A new study has revealed children could be distracted by elaborate wall displays in classrooms.
Classrooms up and down the country will be filled with colourful drawings, maps and other items hung up on walls. According to the research, however, this could be hampering their ability to concentrate and follow teachers' instructions during lessons.
The study has been published in the journal Psychological Science. Its findings suggest that clearer, sparser walls are more conducive to maintaining a healthy learning environment. Children educated in such classrooms performed better than counterparts in more traditional environments, spending more time 'on task' and achieving higher test scores.
Anna Fisher, associate professor of psychology at Carnegie Mellon, who led the study, said: "Young children spend a lot of time - usually the whole day - in the same classroom and we've shown a classroom's visual environment can affect how much children learn."
The researchers taught 24 children in laboratory classrooms for six introductory science lessons on unfamiliar topics.
Three lessons were taught in a heavily decorated classroom and three were given in more sparse surroundings.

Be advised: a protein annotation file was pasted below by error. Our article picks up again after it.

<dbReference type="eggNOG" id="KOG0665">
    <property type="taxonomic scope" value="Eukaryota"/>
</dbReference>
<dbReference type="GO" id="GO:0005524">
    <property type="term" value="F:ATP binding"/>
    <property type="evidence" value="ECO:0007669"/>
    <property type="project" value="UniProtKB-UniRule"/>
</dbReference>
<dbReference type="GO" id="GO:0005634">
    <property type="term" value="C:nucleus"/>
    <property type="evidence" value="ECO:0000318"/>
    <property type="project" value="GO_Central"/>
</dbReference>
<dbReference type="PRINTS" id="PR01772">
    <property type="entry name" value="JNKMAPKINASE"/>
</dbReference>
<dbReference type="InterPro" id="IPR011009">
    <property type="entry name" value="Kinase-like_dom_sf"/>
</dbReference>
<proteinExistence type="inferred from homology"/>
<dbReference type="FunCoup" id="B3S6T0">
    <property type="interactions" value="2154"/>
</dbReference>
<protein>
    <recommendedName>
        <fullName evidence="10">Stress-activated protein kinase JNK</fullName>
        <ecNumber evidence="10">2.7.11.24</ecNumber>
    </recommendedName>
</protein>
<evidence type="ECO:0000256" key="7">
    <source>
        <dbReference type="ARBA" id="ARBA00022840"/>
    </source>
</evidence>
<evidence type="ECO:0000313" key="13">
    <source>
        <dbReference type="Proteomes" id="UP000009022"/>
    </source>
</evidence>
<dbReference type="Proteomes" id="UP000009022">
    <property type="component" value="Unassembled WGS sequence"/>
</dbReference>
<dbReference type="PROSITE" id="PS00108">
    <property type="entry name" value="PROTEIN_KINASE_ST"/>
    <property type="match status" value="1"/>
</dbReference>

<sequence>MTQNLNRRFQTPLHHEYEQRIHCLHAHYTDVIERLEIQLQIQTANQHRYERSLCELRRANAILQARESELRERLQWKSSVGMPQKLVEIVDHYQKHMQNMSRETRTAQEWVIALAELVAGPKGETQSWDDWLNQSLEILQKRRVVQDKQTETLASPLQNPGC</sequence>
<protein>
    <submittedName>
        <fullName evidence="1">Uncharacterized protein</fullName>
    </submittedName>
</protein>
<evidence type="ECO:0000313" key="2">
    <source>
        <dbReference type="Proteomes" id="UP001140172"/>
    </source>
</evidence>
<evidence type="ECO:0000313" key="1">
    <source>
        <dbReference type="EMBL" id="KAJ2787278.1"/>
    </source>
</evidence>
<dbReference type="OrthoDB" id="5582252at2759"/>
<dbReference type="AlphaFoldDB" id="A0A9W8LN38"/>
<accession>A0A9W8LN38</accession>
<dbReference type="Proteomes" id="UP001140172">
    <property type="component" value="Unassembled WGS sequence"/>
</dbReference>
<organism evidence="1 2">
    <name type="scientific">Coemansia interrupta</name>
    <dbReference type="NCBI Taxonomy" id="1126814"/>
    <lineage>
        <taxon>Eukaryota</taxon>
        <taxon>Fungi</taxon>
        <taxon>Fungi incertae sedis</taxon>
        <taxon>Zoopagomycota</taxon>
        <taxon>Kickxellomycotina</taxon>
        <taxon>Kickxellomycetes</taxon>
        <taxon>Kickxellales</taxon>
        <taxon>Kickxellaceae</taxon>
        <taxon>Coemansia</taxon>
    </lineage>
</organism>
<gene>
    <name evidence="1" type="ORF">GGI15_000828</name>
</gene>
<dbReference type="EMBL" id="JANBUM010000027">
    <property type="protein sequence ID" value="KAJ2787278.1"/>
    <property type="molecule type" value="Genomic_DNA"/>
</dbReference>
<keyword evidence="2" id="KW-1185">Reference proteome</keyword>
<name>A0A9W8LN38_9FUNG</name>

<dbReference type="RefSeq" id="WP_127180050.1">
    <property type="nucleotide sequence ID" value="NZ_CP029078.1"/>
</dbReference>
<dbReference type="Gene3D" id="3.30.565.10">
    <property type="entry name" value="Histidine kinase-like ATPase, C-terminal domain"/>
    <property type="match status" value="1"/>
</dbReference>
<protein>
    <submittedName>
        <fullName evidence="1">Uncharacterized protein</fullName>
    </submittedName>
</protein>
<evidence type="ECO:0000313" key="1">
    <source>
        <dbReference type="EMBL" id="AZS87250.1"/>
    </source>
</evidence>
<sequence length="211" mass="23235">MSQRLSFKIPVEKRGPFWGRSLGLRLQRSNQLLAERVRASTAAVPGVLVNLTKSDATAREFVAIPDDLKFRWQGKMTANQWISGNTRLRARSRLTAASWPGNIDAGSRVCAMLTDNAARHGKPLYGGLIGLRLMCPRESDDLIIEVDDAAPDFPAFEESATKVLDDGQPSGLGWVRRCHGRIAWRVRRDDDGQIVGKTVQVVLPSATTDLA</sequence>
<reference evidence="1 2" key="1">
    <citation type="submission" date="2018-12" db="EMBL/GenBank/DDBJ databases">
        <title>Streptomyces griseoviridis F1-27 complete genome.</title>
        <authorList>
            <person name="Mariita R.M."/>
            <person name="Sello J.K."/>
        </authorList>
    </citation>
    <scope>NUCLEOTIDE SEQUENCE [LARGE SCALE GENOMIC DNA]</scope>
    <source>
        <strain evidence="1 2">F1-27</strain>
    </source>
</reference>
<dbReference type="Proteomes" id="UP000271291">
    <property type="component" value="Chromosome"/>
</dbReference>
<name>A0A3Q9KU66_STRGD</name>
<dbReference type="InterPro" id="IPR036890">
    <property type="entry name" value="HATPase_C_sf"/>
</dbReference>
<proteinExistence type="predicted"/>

Children learned the material in both types of classroom, but teaching was more effective in the sparsely decorated environments.
When the youngsters were tested, those educated in such surroundings were able to answer 55 per cent of questions accurately. This contrasts with a score of 42 per cent for the heavily decorated classrooms.
Off-task behaviour was also higher in the decorated environment than in the room without decorations.
Professor Fisher said the study does not provide the answer to all education problems and further research is needed into the effect of visual environments on children's learning.
"I would suggest that instead of removing all decorations, teachers should consider whether some of their visual displays may be distracting to young children," she added.
Karrie Godwin, the report's co-author, said the researchers were also keen to find out whether children's attention shifts to other distractions - such as talking to their peers - when displays are removed.
Posted by Charlotte Michaels